The SFA is a simple and robust methodology to characterize the light harvesting properties of individual antennas. The principle behind the SFA is to express the polarization portrait as a linear combination of two components having a clear physical meaning: A—no energy transfer and B—energy transfer. In general terms, the diagonal elements (k = i) of the transfer matrix Tik describe the no energy transfer component A, while the off-diagonal elements describe the energy transfer component B.

In order to use this representation when the number, orientation, strength and fluorescence quantum yield of the chromophores are not known several approximations have to be made. These approximations are: (i) the EET drives the excitations towards a fixed set of chromophores called EET-emitter (a common pool of emitting states), (ii) the unknown N-dipole system is represented by a new group of standard dipoles with equal fluorescence excitation cross sections (σex ~ σ × Φ) and (iii) each dipole transfers in average the same amount of energy towards the single EET-emitter (see Supplementary Information for more details).

In other words, the SFA assumes that each chromophore transfers ε of the total excitations to the EET-emitter while 1- ε remains at the initially excited chromophore (Fig. 2). The parameter ε is then called energy funneling efficiency30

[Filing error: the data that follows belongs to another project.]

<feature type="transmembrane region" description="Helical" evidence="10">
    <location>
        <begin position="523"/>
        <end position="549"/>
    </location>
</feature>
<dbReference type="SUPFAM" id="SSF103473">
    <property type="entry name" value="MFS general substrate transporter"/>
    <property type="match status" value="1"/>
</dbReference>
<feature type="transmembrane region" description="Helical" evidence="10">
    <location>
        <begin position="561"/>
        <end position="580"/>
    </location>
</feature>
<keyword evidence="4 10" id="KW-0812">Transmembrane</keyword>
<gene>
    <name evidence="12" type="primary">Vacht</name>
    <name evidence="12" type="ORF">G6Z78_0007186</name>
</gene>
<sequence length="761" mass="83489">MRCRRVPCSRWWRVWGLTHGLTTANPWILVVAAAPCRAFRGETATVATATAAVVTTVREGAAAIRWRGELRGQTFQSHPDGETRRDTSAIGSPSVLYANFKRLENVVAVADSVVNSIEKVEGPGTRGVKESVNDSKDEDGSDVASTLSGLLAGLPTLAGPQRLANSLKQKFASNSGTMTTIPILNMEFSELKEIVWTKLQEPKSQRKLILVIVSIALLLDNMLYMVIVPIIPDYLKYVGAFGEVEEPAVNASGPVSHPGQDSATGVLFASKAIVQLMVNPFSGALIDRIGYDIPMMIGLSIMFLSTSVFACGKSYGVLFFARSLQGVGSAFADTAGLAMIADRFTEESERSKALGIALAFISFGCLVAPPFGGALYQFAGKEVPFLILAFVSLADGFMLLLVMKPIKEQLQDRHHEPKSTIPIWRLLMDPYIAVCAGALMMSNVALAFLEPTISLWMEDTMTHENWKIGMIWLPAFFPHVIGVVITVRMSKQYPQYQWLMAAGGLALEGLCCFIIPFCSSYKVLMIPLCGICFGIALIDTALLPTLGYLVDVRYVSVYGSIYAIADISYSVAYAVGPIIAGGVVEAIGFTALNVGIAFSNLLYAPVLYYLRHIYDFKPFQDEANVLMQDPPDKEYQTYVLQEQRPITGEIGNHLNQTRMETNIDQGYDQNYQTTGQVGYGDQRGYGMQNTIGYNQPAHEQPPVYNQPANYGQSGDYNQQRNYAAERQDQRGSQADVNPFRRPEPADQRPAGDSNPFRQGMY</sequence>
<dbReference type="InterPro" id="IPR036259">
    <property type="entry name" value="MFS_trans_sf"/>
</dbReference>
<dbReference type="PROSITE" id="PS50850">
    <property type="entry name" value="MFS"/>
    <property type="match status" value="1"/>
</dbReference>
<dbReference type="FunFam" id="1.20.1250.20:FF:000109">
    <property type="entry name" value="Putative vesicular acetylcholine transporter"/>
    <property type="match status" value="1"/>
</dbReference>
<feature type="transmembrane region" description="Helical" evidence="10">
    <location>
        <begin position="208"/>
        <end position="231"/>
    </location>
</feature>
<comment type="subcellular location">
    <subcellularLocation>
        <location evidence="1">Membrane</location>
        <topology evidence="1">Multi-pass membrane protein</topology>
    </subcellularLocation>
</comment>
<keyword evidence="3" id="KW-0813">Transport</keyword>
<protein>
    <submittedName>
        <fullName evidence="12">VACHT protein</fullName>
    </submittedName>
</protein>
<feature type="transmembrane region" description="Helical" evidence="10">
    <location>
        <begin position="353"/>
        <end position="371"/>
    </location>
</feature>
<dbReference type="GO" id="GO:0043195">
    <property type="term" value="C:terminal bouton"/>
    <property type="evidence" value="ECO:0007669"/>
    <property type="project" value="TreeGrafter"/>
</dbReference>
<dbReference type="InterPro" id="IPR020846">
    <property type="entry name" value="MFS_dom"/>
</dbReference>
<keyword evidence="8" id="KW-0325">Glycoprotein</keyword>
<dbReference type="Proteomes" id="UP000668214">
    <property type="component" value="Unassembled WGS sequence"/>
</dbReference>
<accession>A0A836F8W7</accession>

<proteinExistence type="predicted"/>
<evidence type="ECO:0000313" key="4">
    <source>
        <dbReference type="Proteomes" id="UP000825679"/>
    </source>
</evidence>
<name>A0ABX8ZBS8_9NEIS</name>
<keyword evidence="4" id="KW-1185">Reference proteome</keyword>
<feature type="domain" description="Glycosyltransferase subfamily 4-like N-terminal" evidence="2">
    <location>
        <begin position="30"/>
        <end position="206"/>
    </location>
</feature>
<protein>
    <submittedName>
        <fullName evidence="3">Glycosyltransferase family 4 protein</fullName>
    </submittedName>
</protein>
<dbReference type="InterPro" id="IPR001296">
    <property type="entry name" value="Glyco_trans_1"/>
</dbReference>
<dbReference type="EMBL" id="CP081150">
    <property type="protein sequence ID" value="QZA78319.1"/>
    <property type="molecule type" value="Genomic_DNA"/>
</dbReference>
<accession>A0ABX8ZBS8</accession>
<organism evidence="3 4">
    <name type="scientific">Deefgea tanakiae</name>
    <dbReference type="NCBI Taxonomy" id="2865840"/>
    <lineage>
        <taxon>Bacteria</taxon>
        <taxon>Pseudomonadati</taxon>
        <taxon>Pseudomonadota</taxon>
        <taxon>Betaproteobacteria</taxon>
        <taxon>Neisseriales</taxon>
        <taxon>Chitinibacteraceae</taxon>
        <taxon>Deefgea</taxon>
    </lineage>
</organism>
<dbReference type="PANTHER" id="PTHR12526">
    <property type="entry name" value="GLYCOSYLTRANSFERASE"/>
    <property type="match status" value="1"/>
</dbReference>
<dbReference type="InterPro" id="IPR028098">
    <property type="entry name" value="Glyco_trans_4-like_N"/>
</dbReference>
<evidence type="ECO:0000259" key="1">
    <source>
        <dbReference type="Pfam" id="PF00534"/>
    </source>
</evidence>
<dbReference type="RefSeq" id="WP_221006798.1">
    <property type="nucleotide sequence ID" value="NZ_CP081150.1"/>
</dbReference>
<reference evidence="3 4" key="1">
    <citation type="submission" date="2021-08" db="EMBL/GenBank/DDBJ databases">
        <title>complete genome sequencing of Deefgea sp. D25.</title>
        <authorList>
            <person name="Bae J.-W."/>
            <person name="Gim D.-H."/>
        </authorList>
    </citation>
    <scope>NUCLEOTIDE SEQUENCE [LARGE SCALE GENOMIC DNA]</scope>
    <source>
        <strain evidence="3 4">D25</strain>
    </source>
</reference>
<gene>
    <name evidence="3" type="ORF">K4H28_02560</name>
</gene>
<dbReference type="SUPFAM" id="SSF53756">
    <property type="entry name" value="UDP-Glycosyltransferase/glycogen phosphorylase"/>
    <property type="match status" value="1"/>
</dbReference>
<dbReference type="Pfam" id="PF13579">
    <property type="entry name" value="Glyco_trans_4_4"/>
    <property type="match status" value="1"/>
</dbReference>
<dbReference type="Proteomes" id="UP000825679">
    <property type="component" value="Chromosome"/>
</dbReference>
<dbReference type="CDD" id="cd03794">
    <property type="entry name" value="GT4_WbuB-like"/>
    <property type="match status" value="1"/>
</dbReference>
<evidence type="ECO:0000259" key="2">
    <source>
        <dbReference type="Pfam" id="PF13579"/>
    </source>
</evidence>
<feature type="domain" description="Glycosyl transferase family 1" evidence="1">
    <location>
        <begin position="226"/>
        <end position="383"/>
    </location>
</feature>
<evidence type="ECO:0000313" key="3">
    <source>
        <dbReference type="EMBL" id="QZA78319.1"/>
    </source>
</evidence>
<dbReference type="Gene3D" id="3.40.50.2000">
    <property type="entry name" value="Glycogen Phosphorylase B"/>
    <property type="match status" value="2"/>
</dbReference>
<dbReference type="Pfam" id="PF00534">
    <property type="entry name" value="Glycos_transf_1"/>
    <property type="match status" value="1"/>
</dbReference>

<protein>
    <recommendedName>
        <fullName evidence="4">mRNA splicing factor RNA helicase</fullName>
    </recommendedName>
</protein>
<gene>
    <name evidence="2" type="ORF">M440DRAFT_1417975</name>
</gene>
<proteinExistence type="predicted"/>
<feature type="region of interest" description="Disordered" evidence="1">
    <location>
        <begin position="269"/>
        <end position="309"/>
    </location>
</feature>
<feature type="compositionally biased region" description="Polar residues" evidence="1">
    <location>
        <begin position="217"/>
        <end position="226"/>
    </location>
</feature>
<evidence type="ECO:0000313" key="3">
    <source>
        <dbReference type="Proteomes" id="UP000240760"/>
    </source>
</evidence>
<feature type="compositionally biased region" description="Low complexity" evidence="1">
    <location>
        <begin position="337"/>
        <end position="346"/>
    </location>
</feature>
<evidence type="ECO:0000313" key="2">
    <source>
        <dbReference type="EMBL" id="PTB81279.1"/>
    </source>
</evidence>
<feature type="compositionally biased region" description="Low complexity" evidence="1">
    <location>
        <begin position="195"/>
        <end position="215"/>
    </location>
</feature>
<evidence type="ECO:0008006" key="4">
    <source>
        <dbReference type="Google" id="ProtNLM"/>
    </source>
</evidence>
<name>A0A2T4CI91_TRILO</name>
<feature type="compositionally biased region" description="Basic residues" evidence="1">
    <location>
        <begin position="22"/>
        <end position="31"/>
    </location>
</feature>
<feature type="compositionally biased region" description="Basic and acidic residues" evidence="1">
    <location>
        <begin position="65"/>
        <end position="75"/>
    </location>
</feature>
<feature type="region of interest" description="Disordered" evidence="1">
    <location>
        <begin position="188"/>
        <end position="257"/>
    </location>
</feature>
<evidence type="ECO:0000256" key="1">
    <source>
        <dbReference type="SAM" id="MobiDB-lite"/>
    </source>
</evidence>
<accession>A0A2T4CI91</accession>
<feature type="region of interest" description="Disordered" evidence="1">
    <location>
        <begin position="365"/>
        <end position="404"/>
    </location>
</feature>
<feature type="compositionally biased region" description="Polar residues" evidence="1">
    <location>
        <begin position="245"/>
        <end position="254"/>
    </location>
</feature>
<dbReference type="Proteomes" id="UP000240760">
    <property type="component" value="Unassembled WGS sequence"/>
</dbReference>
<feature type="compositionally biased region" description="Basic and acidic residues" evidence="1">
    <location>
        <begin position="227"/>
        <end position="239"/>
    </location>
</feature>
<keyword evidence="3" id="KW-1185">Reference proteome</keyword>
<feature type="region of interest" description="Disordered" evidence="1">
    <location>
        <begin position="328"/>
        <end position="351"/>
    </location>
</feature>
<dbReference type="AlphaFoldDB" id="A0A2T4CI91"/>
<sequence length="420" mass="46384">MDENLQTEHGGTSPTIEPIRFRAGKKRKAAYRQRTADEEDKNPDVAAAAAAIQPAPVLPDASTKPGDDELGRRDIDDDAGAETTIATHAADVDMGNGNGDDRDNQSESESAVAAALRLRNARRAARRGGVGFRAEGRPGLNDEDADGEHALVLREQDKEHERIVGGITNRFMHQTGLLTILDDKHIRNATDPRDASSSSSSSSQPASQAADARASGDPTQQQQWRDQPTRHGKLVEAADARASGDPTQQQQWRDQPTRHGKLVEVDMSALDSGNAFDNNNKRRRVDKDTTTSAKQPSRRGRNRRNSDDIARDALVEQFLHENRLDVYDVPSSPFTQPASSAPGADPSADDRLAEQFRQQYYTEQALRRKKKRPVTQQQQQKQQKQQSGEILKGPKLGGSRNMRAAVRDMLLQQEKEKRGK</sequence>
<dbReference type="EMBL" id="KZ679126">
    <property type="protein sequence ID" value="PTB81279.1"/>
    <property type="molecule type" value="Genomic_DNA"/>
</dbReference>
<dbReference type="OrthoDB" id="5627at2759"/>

Figure 2
figure 2

Energy funneling efficiency (ε) determination in the single funnel approximation.

(A) Representative example of a polarization portrait decomposition. The polarization portrait is presented as a linear combination of two components: ‘Independent Chromophores’ and ‘Single Funnel’. In the former (B) the excited and emitting chromophores are the same, while in the latter (C) the absorbing states transfer their energy to a single pool of emissive states, (EET-emitter), which emits fluorescence. The parameter ε determines the contribution of the ‘Single Funnel’ component to the whole signal. θex is the main orientation of the dipoles responsible for fluorescence excitation. θf is the main orientation of the EET-emitter.

where A and B describe the behavior of an independent group of chromophores and a single EET-emitter (energy funnel), respectively. For details about the fitting procedure of experimental data using equations 2, 3, 4 see Supplementary Information and ref. 30.

The EET-emitter is the energy acceptor of the multichromophoric system or the “tip” of the energy funnel and is coupled to all absorbing states, directly or indirectly, by EET processes. It is very important to note that the EET-emitter can consist of more than one dipole transition. Therefore, the EET-emitter can possess any polarization degree (Mf) from dipolar, Mf = 1, to isotropic, Mf = 0, while its main orientation is given by θf.